Rituximab Biosimilar Approved by FDA for Cancer Treatment

On November 28, 2018, the Food and Drug Administration (FDA) announced the approval of rituximab-abbs (Truxima™), produced by Celltrion and marketed by Teva.

Approval for this rituximab biosimilar was overwhelmingly recommended by the FDA’s Oncology Drug Advisory Committee by a vote of 16-0 in October. It is the first biosimilar agent approved for the treatment of relapsed or refractory, low grade, or follicular non-Hodgkin’s lymphoma—specifically in adult patients with the CD20+ B-cell variety. The drug makers did not seek approval for the Rituxan’s autoimmune indications, and the FDA did not grant extrapolated approval for them.

rituximab biosimilarAccording to the FDA’s announcement, the most common side effects of Truxima are infusion reactions, fever, abnormally low level of lymphocytes in the blood (lymphopenia), chills, infection and weakness (asthenia). Health care providers are advised to monitor patients for tumor lysis syndrome (a complication of treatment where tumor cells are killed off at the same time and released into the bloodstream), cardiac adverse reactions, damage to kidneys (renal toxicity), and bowel obstruction and perforation.

This leaves a wide open marketing window for Celltrion and Teva, as Sandoz announced in late October that it was halting its effort to bring its own rituximab biosimilar to the market. There is no word as of this writing regarding the launch and pricing of Truxima in the US. This also represents the second FDA approval for Celltrion; its infliximab biosimilar, Inflectra, was approved in 2016.

In Other Biosimilar News… As BR&R reported in our October discussion with Molly Burich, MS, Director, Public Policy: Biosimilars and Pipeline, Boehringer Ingelheim had decided to forego marketing its adalimumab biosimilar Cyltezo® in the EU. This is likely owing to the highly competitive environment and the huge pricing discounts being signed by European countries. However, Boehringer has now announced its intention to discontinue all efforts to market and develop any biosimilars outside of the US market. This may come as little surprise, as the Boehringer biosimilar pipeline was not aggressively stocked. Instead, it has been focused on seeking interchangeability status for Cyltezo and to launch this product as soon as possible.

Lessons for Biosimilars From the Generic Drug Industry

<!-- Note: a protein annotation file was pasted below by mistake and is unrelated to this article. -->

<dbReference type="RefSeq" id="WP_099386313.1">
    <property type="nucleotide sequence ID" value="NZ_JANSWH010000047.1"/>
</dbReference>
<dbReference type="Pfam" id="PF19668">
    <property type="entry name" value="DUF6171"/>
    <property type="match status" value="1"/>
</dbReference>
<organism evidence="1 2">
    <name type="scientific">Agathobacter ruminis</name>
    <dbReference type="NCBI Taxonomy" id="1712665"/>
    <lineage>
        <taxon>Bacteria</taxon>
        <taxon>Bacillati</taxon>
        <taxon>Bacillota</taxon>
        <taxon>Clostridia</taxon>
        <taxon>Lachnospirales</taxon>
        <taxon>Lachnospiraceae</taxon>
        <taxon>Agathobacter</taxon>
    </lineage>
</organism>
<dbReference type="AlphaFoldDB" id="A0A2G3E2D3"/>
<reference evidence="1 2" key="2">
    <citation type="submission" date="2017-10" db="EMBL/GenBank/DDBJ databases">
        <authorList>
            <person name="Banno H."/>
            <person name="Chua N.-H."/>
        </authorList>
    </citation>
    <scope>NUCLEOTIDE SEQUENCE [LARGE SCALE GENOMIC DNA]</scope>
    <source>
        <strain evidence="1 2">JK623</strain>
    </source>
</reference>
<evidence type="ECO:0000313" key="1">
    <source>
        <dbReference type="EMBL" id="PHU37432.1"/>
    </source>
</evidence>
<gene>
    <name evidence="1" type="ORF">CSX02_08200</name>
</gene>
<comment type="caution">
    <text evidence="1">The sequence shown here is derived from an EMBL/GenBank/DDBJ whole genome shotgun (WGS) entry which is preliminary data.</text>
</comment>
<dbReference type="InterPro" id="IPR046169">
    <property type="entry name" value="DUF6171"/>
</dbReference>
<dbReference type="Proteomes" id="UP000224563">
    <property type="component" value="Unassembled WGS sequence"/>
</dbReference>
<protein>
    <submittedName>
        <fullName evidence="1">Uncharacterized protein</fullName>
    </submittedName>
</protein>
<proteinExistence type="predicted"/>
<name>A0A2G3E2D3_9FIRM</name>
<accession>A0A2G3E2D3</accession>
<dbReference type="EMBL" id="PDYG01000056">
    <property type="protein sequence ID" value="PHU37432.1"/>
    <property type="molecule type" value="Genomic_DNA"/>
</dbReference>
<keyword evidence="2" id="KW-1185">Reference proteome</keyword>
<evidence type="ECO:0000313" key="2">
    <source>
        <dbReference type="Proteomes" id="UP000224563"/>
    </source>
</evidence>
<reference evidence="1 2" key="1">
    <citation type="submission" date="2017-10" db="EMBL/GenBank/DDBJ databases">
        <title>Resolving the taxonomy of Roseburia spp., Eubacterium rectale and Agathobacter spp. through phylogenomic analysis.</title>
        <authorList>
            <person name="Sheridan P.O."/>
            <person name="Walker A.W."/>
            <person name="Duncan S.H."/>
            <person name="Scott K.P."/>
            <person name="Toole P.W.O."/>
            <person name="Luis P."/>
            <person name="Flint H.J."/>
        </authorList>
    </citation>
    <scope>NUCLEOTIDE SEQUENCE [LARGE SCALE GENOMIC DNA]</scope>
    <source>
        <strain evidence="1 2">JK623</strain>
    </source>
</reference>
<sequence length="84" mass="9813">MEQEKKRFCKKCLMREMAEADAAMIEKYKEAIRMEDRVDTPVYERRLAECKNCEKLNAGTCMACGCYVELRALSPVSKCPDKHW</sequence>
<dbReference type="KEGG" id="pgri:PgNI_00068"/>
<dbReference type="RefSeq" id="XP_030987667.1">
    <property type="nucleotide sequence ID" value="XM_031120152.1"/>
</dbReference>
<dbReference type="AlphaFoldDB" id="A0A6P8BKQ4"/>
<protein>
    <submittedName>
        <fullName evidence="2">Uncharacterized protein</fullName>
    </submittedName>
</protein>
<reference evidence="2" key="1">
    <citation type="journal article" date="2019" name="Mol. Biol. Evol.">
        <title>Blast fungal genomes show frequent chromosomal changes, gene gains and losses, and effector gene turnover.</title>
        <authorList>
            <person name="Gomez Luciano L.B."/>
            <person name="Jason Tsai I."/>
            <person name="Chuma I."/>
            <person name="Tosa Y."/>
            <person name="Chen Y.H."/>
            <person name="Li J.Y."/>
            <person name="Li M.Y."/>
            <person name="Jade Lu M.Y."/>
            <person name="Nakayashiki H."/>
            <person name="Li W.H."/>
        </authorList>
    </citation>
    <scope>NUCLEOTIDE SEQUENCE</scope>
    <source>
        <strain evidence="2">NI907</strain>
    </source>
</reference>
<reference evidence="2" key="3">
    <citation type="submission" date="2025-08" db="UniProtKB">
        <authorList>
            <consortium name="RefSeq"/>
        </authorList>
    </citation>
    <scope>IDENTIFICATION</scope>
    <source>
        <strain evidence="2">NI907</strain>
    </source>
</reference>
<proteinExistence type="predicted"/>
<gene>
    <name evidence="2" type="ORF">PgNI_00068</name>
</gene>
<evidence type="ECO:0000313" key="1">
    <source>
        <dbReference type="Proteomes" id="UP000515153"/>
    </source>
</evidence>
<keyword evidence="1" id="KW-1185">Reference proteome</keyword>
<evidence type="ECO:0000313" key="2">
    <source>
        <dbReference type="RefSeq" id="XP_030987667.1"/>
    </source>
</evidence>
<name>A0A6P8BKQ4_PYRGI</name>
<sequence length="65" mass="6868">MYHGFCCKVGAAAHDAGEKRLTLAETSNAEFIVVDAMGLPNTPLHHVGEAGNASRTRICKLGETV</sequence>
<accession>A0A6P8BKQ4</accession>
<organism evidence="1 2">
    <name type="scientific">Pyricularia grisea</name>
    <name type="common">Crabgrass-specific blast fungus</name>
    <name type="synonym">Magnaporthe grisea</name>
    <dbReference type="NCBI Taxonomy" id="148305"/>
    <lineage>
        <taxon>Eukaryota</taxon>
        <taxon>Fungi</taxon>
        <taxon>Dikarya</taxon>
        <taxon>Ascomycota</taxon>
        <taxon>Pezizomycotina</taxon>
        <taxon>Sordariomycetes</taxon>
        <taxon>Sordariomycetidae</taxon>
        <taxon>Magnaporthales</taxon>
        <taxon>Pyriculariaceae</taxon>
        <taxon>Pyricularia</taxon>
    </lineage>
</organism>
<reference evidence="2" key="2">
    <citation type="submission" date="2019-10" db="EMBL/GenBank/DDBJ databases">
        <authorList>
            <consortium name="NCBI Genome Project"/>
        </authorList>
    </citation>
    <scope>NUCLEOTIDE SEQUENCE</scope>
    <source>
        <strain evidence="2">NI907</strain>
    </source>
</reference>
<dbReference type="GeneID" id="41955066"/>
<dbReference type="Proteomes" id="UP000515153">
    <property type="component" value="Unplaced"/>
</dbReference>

The utilization of generics in the US is vast, upwards of 86% of all prescriptions in 2017, according to the latest research by IQVIA. The pace of generic drug approvals by the Food and Drug Administration is also impressive, with 767 last year. This does not ensure the future of the generic drug industry, however, said Doug Long, MBA, IQVIA’s Vice President of Industry Relations. If we’re not careful, biosimilars in the pipeline could suffer a fate similar to that for newly approved generics.

Doug Long, IQVIA
Doug Long, IQVIA

In his yearly update presented at the Academy of Managed Care Pharmacy 2018 annual meeting on April 25, Mr. Long said that despite near-record numbers of generic approvals over a three-year period, “only 30% of these generics were actually launched. That’s not happened before.” The reason is that the manufacturers, upon receiving approval, reevaluate the marketplace prospects for their product and the competition. “They decide not to throw additional money into a losing proposition,” he stated. In fact, of the 767 generic approvals, only 73 were first-time generics. Ninety percent were simply piling competition onto already crowded drug categories.

He terms it a race to the bottom, but not a death spiral for generics. That is, “we’ve already reached the bottom, and we will come off of it” at some point. Generic drug manufacturers’ reticence to launch will help change the market direction.

Biosimilars have vast potential to save health care dollars, but only if they are launched. In a couple of instances, manufacturers have reviewed their biosimilar positions (Shire, EMD Serono) while early in the pipeline. Though it is reasonable to expect a paring back of prospective biosimilar drug makers, we hoped this would happen once the marketplace becomes saturated. That of course has not happened.

More Evidence of Value in Generics

Although several generic drugs have been associated with steep price increases, the net price change in 2017 for generics was -7.2%, according to Mr. Long. Most of this was the result of large rebates. Despite 86% generic drug prescribing, generics account for only 13% of the revenues. “I think there will be more generic drug shortages as a result of this revenue picture. People are refusing to launch after receiving approval, based on the dynamics of the marketplace,” he said. There will be more patent expirations and opportunities for first-time generics, “but I have less optimism on the biosimilar side.”

“Of 9 biosimilar approvals, we have only 3 launched products,” emphasized Mr. Long, “accounting for just $1 billion in total value of US marketplace in biosimilars.” He was hopeful that biosimilars for Remicade would have “broken the dam,” but this hasn’t happened. “Instead, payers have chosen to take the rebates, not the biosimilars. That resulted in only a 3% marketshare as a result for infliximab biosimilars.”

He noted that the average rebates given to payers and pharmacy benefit managers is 25% for biologics overall. Rebates in the autoimmune area averaged 20%, but payer market research routinely confirms that Janssen’s Remicade® rebates well exceed this figure.

Note: IQVIA is the child of the marriage between Quintiles and IMS.